HEADQUARTERS ARMY OF NORTHERN VIRGINIA, February 11, 1863.
Honorable JAMES A. SEDDON, Secretary of War:
SIR: I feel very much obliged to you for the consideration which you have given to the subject of subsisting this army. From the reports brought by Lieutenant-Colonel Cole, chief commissary, I understand that the principal reliance for meat is based upon the present supplies at Atlanta and in Tennessee, and that the chief difficulty will be in its regular transportation by rail to Richmond. Will you allow me to suggest that energetic agents of the Quartermaster's Department be at once detailed, if it has not already been done, to attend to the transportation of this meat from Atlanta to Richmond.
I have not heard whether the bridges destroyed by the enemy on the Tennessee and Virginia Railroad have been reconstructed. If any aid is required to transport the provisions over the broken part of the road, if necessary I will detail an officer and men to repair thither for the purpose. I will suggest, too, that the transportation of other articles on that road, not of primary importance, be suspended until the meat in question has been placed within the control of the Commissary-General, at Richmond.
About the 19th ultimo, I directed the chief quartermaster of this army to apply fifty wagons of its transportation train to convey the wheat which might be purchased by the agents of the Commissary Department at Richmond, in the counties lying between the Rappahannock and the Pamunkey Rivers, to the Central Railroad at Hanover Court-House, and requested that the Commissary-General might be informed of this arrangement. I wrote to His Excellency the President on the subject, and suggested, in addition, that all the spare wagons in Richmond, Gordonsville, Charlottesville, &c., be collected and applied to the conveyance of the wheat in Green, Madison, and Culpeper Counties to the railroad, for transportation to Richmond. It is probable that this arrangement is being carried out, though I have not as yet heard of anything being accomplished. All the wheat which has been collected on the Fredericksburg road, I am informed, has been forwarded to Richmond, but no new supply is coming in to the road.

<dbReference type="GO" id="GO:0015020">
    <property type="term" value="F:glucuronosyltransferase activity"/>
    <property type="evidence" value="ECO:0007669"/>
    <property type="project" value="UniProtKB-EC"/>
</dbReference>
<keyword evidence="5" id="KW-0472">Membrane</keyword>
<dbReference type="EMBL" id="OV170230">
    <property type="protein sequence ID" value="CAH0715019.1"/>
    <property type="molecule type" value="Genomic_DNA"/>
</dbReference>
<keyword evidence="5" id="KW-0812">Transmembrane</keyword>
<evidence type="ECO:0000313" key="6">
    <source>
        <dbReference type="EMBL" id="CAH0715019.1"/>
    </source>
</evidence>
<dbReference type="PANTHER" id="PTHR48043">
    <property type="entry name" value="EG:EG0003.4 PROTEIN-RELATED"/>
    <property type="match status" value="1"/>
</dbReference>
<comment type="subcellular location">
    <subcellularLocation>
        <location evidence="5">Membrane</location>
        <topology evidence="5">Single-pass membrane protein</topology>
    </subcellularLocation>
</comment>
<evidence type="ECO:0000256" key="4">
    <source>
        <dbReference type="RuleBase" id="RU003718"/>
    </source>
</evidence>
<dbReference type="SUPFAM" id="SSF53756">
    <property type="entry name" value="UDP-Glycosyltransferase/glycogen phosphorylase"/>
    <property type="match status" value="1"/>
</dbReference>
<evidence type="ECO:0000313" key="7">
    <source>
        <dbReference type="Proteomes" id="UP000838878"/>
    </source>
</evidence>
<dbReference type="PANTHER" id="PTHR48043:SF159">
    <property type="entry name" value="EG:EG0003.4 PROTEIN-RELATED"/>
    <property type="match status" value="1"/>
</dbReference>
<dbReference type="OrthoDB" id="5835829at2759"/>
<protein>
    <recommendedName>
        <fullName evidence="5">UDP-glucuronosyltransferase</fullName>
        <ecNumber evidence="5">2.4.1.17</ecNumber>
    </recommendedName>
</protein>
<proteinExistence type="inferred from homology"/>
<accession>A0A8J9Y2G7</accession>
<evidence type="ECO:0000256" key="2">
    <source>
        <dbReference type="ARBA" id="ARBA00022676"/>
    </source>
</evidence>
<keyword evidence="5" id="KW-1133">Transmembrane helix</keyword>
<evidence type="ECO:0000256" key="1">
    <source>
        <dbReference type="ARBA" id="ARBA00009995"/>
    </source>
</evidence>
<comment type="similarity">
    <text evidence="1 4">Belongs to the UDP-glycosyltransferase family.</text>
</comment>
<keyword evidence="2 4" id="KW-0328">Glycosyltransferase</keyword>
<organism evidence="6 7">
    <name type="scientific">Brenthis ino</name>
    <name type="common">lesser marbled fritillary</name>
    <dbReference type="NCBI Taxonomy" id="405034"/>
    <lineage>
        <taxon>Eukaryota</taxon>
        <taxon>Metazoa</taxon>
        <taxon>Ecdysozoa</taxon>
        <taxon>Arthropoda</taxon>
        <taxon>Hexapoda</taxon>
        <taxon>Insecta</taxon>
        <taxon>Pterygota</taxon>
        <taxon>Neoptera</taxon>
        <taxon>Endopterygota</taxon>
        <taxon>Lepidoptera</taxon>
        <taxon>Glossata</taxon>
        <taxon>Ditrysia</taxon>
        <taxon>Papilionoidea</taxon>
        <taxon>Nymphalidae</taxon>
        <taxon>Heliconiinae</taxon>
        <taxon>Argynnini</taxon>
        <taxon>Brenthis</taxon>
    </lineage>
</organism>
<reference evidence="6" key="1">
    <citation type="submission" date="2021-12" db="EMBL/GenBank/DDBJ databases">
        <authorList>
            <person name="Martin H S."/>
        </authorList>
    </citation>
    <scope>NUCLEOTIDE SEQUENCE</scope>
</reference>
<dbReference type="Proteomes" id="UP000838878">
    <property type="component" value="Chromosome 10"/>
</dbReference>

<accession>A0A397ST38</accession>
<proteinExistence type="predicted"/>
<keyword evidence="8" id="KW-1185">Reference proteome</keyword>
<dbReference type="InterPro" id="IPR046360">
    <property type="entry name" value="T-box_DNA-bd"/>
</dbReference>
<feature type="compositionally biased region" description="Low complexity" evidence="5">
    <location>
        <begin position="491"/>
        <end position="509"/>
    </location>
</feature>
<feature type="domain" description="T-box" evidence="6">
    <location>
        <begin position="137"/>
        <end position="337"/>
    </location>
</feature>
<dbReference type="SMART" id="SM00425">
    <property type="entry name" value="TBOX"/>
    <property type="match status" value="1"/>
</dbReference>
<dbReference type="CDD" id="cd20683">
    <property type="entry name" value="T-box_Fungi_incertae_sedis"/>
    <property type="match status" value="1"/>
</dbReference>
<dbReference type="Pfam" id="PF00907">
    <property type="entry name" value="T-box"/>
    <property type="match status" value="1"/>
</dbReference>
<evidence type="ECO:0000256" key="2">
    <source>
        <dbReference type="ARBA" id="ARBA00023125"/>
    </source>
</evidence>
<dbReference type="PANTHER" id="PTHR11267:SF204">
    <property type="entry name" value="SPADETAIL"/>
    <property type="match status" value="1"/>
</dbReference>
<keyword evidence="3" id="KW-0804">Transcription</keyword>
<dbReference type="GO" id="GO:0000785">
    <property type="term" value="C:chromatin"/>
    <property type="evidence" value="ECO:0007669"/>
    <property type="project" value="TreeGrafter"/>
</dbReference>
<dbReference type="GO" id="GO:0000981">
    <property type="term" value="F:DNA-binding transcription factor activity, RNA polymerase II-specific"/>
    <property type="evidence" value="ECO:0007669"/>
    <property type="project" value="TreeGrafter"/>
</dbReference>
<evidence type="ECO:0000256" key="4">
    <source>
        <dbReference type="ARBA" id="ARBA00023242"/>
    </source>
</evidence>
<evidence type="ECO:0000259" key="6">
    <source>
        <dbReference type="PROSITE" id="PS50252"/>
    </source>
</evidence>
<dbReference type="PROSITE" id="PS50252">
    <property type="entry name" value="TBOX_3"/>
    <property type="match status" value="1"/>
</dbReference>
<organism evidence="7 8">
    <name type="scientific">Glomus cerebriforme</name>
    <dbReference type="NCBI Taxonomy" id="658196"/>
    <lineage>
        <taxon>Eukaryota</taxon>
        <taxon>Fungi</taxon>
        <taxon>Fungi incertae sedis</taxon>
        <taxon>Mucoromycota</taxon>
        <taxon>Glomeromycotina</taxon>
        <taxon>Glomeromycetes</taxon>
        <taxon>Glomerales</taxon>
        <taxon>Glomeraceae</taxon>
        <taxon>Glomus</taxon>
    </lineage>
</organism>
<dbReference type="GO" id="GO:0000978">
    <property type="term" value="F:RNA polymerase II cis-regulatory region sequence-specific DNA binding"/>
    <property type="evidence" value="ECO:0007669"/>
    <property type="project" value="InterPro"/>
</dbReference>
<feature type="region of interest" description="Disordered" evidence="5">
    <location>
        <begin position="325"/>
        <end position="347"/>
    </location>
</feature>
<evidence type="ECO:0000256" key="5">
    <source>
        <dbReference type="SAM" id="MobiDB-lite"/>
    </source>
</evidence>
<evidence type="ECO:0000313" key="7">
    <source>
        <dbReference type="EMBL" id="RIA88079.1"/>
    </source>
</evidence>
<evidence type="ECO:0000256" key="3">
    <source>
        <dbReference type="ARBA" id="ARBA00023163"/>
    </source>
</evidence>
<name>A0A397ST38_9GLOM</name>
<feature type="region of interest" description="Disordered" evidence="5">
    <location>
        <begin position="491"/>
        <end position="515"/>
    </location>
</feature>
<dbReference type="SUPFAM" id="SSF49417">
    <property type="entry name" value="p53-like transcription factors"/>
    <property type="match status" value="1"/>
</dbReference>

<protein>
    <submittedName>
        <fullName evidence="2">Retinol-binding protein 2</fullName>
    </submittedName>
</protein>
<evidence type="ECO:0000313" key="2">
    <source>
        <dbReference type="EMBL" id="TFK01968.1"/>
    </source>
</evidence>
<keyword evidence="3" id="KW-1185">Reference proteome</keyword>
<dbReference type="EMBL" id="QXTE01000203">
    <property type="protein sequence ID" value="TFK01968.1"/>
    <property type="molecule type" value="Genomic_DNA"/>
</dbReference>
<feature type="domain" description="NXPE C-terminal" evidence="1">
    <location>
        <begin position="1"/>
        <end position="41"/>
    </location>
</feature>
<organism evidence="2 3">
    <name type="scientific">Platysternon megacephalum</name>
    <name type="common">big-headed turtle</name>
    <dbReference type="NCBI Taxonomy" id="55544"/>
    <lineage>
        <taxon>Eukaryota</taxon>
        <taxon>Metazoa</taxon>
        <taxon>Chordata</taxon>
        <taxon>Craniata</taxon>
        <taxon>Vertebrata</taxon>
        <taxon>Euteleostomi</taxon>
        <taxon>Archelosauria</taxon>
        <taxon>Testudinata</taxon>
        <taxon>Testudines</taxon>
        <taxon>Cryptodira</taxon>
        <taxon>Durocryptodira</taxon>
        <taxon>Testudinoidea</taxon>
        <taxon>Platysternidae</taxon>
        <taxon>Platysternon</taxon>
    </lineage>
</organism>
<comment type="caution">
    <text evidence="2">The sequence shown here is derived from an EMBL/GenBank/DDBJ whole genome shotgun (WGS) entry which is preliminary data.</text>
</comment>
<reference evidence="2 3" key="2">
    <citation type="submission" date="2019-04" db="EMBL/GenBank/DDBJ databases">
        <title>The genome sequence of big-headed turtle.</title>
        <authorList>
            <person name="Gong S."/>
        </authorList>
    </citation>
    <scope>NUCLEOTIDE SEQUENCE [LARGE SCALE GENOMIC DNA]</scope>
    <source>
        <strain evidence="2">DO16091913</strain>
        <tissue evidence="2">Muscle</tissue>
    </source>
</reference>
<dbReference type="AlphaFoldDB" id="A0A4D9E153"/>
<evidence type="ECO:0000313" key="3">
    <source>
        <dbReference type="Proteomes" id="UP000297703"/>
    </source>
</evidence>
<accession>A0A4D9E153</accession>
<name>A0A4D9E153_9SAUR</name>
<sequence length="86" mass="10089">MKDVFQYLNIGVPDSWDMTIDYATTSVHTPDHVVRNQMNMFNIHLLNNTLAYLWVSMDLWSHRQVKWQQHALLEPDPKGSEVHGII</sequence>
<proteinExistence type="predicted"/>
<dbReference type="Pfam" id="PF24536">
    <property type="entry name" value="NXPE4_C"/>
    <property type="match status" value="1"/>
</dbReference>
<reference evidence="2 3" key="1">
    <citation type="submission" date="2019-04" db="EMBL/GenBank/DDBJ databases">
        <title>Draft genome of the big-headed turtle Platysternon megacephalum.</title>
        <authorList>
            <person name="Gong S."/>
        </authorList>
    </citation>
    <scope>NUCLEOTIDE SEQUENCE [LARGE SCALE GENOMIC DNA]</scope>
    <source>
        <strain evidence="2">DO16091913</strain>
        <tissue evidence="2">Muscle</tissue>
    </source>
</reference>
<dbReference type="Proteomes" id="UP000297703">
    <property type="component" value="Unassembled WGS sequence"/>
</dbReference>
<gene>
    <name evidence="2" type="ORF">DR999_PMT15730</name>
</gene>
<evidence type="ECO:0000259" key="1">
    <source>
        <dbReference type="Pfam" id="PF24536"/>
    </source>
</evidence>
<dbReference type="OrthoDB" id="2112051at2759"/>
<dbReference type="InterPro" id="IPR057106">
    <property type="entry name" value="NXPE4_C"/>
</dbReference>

I have now directed the different commissaries of this army, while engaged in collecting supplies for their respective commands, to purchase all the wheat they can, and cause it to be transported to the railroad, for conveyance to Richmond. I must again earnestly invite your attention to this subject.
I have the honor to be, with much respect, your obedient servant.
R. E. LEE,
I send this in the first instance to you, as it may be in your power to inform me whether such officers as are suggested from the Quartermaster's Department should not be sent, or whether you would find it better to leave the matter to your agents.
J. A. S.,
OFFICE COMMISSARY-GENERAL OF SUBSISTENCE, February 16, 1863.
The battle of Fredericksburg was on the 13th. So soon as it seemed settled that no farther advance of the enemy was to be expected, all